The Mayor of London, Sadiq Khan, has launched the second phase of the city’s air quality consultation, which includes proposals to introduce the planned Ultra Low Emission Zone (ULEZ) a year earlier than planned, in 2019.
The new proposals also include extending the ULEZ zone to the North and South circular roads (2019) and implementing the so-called T-charge — which is essentially a surcharge for old, heavily polluting vehicles (clunkers, as they’re known in the US) that enter the city — in late 2017.
While speaking at the launch event for the consultation, which was held at St Saviour’s and St Olave’s Church of England Secondary School in Southwark, South London, Sadiq Khan noted that the city’s air quality problems required “bold action.”
He also said: “I am determined to help every Londoner breathe cleaner air. After the massive response to my first consultation I now need the public to let me know their views on my detailed proposals to help clean up our filthy air.”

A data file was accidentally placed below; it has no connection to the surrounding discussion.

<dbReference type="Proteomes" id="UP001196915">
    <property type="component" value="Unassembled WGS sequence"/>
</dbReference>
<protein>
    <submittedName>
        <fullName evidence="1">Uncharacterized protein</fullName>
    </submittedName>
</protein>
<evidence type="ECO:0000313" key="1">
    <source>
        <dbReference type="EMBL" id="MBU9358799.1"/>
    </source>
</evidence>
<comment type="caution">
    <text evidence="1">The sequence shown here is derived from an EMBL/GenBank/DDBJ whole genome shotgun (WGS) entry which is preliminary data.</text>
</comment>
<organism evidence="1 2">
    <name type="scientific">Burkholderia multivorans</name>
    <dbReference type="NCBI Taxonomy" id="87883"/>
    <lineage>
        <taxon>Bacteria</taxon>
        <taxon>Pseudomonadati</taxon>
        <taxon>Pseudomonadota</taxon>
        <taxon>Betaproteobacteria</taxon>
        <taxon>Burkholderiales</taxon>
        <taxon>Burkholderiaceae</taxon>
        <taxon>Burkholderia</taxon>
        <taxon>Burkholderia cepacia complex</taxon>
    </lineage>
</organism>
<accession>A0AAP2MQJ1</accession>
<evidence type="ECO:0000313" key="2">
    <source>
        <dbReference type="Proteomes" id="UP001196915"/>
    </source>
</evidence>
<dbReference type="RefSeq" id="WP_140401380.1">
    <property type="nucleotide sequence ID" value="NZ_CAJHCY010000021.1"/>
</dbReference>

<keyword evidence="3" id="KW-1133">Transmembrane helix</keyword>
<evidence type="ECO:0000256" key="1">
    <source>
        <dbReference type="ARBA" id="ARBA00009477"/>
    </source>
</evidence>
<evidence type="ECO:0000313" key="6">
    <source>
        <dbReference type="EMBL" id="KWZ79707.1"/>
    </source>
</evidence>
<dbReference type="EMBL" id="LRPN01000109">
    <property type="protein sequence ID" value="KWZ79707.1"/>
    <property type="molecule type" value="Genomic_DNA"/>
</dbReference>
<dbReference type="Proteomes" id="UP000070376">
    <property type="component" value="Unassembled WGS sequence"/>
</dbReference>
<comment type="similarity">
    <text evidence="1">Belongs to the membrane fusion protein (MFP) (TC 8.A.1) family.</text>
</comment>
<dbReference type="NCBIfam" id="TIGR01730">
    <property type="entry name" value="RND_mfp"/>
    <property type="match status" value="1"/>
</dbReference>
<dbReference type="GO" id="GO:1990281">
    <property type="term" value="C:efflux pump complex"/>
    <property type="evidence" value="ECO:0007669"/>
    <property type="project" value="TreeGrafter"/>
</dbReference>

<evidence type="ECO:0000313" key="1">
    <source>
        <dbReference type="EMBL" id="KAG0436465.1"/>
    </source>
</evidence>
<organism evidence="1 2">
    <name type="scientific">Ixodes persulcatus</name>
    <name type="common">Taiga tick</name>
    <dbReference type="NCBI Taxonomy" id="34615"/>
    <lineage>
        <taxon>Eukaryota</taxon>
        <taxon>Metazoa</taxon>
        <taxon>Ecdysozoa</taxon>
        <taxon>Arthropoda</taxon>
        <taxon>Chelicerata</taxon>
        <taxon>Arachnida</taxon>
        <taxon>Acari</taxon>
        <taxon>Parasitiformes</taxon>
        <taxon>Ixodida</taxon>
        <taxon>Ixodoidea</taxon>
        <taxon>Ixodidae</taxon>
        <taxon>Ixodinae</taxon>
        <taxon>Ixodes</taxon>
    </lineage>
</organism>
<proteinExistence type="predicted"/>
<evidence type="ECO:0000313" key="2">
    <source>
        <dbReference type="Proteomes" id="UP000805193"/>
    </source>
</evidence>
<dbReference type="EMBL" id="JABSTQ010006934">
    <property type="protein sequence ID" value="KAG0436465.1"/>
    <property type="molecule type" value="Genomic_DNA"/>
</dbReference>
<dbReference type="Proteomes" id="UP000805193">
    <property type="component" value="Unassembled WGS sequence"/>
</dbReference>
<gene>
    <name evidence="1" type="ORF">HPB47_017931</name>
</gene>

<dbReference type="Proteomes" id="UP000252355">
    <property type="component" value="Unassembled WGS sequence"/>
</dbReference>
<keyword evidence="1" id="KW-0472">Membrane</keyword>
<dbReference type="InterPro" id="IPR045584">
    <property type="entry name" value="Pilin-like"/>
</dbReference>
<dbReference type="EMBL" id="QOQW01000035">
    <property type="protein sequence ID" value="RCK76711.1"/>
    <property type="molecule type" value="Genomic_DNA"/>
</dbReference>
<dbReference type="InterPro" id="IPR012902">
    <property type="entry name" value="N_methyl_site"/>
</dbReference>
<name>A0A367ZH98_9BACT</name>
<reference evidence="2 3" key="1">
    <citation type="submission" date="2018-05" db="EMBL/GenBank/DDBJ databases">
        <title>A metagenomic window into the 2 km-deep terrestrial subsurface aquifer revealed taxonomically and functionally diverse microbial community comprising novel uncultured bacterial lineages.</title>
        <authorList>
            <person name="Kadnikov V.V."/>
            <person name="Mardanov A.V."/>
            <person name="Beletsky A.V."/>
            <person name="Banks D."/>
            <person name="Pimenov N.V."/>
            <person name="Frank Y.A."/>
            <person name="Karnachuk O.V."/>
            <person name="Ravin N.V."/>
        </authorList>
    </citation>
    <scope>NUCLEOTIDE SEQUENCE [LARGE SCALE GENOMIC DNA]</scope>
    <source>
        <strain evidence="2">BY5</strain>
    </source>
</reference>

Business Green provides some context:
“The proposals form part of the mayor’s second air-quality consultation. The first, released this summer, attracted a record 15,000 responses from Londoners, with the majority firmly in support of the early introduction of the ULEZ and the £10 T-charge. … The new proposals provide more detail about the planned T-charge. If approved, the scheme would apply to older polluting cars entering the city’s congestion zone from October 2017. Those vehicles would be required to pay an extra £10 a day to enter central London, on top of the existing Congestion Charge.”
“The consultation also gives Londoners a chance to state their preferred start date for the expanded ULEZ. Depending on the consultation responses, the ULEZ could be expanded to encompass the North and South circulars in 2019, 2021 or later.”
As it stands, this second consultation is scheduled to end on December 18, 2016. Those who wish to have their voices heard will need to submit a response before then.
According to City Hall, if the ULEZ is introduced in 2019, it would deliver a 25% reduction in “toxic fumes” by as early as 2018 as a result of drivers working to comply early, with a 40% reduction occurring sometime in 2019.